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OECD plans to phases out coal subsidy ends in ‘stalemate’



Plans to phase out a form of coal subsidy among OECD nations has reportedly ended in ‘stalemate’, according to sources.

According to the Reuters, a source close to the talks said that discussions on phasing out a form of coal subsidies have ended in stalemate because Japan called for more time. Japan is the biggest user of the subsidy, which helps companies to sell coal plant and mining technology abroad.

The OECD has been trying to get its 34 member nations to agree on phasing out the subsidy for the past year. Cutting out the subsidy for coal, the most polluting fossil fuel, has received some strong support, particularly from France, but the opposition means a deal has yet to be reached.

The news comes as a study revealed Japan is one of the five G7 countries that have increased their coal use over the last five years. Despite agreeing to tackle climate change in 2009, Japan, along with the UK, France, Italy and Germany, has not cut its reliance on the polluting fossil fuel, the study estimated that coal plants in the G7 would cost the world $450 billion (£294bn) a year by the end of the century.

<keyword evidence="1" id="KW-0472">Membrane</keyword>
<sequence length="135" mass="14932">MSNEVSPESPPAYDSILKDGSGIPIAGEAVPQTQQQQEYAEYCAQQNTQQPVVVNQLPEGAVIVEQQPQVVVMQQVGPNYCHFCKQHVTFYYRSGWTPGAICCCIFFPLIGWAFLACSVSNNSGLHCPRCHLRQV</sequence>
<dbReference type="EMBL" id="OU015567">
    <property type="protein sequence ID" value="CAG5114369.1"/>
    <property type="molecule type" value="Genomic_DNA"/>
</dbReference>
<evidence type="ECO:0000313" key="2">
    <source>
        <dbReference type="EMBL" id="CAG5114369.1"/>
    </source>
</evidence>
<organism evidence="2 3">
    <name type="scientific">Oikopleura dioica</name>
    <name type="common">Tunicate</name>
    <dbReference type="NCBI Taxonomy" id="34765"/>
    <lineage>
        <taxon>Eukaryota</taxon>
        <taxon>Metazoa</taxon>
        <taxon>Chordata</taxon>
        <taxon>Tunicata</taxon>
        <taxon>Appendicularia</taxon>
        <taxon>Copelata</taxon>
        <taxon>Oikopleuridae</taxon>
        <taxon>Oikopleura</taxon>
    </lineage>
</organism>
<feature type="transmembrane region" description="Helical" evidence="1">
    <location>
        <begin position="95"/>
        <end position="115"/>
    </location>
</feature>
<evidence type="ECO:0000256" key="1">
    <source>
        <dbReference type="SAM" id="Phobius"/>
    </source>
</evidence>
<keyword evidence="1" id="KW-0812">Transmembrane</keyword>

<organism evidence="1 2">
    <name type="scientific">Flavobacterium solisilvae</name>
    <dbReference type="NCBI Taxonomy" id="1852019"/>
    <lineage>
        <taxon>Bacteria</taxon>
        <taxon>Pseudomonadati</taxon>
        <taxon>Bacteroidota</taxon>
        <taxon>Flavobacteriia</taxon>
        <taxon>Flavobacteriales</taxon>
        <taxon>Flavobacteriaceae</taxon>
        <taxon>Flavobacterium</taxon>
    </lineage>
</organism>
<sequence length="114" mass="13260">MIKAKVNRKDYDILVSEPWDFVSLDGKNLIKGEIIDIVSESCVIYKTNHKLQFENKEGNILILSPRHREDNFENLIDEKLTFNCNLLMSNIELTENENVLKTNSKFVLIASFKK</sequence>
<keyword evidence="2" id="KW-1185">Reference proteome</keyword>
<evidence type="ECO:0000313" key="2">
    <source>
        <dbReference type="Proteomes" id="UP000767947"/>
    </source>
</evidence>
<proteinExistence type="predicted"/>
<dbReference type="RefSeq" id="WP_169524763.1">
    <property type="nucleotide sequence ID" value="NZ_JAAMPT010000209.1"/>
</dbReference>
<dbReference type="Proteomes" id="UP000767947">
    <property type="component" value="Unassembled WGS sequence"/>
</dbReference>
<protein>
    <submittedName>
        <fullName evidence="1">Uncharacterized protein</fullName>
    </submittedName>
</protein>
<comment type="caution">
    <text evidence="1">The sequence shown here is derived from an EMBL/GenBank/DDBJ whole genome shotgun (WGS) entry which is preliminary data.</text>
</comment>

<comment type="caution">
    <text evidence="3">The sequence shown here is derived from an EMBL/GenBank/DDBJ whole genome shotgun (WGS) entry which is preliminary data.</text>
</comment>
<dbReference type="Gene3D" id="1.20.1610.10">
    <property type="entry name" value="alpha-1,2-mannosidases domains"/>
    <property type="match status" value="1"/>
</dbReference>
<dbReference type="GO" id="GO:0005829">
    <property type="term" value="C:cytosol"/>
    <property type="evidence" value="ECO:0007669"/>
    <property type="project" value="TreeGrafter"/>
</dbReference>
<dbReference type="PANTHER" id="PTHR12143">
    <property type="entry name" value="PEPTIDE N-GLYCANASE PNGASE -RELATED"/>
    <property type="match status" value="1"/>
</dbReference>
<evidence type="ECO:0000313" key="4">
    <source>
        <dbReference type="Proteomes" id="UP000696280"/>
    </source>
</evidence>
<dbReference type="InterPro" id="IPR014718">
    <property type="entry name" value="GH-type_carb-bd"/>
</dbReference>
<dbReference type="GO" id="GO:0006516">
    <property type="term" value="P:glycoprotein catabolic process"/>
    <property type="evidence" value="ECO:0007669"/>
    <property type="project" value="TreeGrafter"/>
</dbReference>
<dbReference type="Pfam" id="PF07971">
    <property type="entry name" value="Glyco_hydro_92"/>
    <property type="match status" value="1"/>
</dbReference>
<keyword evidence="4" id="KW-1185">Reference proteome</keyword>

Leaders of the G7, which also includes the US and Canada, recognised the need to fully decarbonise their economies by 2100. Following discussions, the group released a statement saying “urgent and concrete” action is needed to address climate change, including “deep cuts” in global greenhouse gas emissions.

It is hoped that the progress made at the G7 talks will continue at UN negotiations in Paris later this year. The UN summit aims to create a universal climate treaty that will limit global warming, however, if OECD countries fail to reach an agreement it could be a blow for the discussions.

Photo: michelle carl via Flickr

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Further reading:

Subsidy loophole to be closed for dirty fossil fuels

Fossil fuel subsidies preventing transition to low-carbon economy

Shares in Drax fall 8% following subsidy appeal

Stronger EU renewable energy targets could rid need for subsidies

Centrica boss criticises UK’s ‘paradox’ power policy